As confusion over restrictions mount around the province, Ontario Premier Doug Ford’s popularity and that of his ruling Progressive Conservative Party has continued to drop with just over a year to go before the next election.
Polling by Abacus Data shows the number of people having a favourable impression of Ford dropping, to 28 per cent on April 21 from 34 per cent a week earlier.
About 46 per cent of the 1,007 Ontario adults from April 16 to 21, with a plus or minus 3.1 per cent margin of error, report an unfavourable view of the Premier. The survey found 23 per cent described themselves as being neutral.
That is a complete reversal from May 2020 when Ford enjoyed a favourable view of 46 per cent of Ontarians surveyed soon after lockdowns began in response to the COVID-19 pandemic.
That peak was maintained for eight months, but Ford began to slip to within four points of being in the negative, sitting at 39 per cent in favour.
In the wake of Ford announcing new restrictions and wider police powers last week, Abacus Data found 44 per cent of Ontarians surveyed had a negative impression of the premier on April 17.
Numbers on April 21 found the trend continuing and, as scrutiny continued to build over his handling of the pandemic, some 46 per cent of Ontarians surveyed had a negative outlook while 28 per cent were in approval.
The survey showed the Liberals in the lead with 35 per cent support among committed voters, an increase of 16 per cent since the 2018 election and a sign of a potential change in leadership.
The Progressive Conservatives hold 34 per cent, a drop of seven percentage points since the election, and the NDP at 23 per cent, a drop of eight per cent in the same time period.
For Opposition politicians such as Green Party Leader Mike Schreiner, the dropping support for the premier only makes sense.
“There’re a lot of members of the public that are angry and frustrated that the Ford government is making a number of decisions around addressing the pandemic that do not follow the science,” Schreiner told Et Cetera.
The Guelph MPP said Ford ignoring the advice of the coronavirus advisory table was just one example of many during the course of the pandemic when the premier has failed to act on suggestions backed by scientific evidence.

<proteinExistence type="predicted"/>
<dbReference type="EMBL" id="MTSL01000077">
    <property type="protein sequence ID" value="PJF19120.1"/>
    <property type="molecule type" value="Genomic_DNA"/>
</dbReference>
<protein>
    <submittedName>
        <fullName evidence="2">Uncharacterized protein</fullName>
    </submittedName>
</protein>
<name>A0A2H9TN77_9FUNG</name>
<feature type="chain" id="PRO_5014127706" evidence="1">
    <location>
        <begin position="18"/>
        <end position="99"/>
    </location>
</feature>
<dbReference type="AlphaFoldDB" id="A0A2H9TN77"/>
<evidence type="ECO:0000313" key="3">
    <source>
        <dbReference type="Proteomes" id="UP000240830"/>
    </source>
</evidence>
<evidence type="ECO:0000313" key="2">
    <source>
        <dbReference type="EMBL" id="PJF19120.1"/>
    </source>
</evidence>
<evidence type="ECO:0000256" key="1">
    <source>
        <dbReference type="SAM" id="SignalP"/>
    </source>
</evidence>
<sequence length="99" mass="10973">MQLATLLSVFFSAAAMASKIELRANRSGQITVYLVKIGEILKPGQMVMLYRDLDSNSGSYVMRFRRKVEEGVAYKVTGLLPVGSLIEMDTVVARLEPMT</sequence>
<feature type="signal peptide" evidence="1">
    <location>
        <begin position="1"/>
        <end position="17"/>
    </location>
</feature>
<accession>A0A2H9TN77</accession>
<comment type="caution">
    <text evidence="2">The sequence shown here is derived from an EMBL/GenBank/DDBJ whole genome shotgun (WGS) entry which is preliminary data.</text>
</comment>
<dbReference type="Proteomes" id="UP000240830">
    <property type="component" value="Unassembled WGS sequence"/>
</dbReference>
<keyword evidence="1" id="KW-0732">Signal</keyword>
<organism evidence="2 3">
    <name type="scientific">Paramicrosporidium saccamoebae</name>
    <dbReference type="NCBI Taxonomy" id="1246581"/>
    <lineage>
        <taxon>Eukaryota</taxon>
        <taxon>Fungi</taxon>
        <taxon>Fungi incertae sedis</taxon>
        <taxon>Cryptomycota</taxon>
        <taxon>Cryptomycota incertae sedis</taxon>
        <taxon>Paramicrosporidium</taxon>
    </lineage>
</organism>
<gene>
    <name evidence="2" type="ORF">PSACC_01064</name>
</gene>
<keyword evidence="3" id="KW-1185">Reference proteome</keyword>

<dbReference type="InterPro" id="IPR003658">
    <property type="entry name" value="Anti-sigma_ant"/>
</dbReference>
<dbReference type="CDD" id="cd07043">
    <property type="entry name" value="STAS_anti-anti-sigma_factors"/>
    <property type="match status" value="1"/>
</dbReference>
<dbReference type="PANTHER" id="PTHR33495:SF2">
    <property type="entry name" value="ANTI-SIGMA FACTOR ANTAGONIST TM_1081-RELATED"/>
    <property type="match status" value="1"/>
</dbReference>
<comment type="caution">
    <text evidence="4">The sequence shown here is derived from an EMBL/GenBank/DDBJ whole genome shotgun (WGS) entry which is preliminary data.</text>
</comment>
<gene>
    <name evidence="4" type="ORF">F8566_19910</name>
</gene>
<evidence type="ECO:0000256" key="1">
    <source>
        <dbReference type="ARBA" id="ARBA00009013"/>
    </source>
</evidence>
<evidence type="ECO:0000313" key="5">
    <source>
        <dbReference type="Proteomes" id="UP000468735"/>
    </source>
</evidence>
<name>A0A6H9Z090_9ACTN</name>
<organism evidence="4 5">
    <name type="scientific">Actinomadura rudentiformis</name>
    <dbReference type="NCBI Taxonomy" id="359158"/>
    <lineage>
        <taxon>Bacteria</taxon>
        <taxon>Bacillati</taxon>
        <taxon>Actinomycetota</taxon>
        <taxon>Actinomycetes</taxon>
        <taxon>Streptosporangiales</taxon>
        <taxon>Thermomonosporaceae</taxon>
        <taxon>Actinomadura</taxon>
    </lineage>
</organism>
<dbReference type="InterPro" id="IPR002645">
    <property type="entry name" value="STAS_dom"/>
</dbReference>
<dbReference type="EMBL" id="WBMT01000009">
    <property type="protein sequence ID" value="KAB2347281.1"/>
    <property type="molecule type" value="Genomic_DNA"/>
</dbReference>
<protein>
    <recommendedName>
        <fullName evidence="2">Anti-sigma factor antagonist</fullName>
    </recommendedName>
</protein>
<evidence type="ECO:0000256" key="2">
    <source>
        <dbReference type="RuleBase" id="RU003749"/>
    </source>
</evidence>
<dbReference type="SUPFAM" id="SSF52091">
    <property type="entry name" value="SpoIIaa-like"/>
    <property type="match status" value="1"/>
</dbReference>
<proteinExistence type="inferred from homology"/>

“The people of Ontario are now paying the consequences for that with spreading COVID cases and extreme pressure on our healthcare system,” Schreiner said.
Some, like Humber College student Michel Johnson, believed in Ford’s approach from the outset but their view has changed over time.
“Doug’s clear ambition and drive to control the pandemic early on and his international comments towards U.S. President Donald Trump regarding mask supplies raised hopes of a fighter,” Johnson, a third-year photography student at Lakeshore Campus, told Et Cetera.
“But over the last several months that hope has diminished, many young people are growing impatient,” he said. “Constant information and reminders of other countries being on track for summer openings is lowering morale and hope in the premier.”
For many politicians across Canada, the first election they face following the outset of the pandemic will be a test of how they handled COVID-19.
For Ford, that reality is right around the corner with an election taking place by 2022.
Schreiner wants to have more Green legislators join him at Queen’s Park, but the party had five per cent of the survey’s committed voters, no change since the last election.. He explained his party approaches other areas of governance the same way they do the pandemic.
“One of the things that separates the Green Party from any other party is that we work very hard not to be hyper partisan and to really follow the science and the evidence to guide our decision making processes in a way that puts people on the planet first,” he said.
“And I think that certainly applies to dealing with the public health and economic crisis and the fallout of that, and I think it equally applies to addressing the climate crisis which is still barreling down on us,” Schreiner said.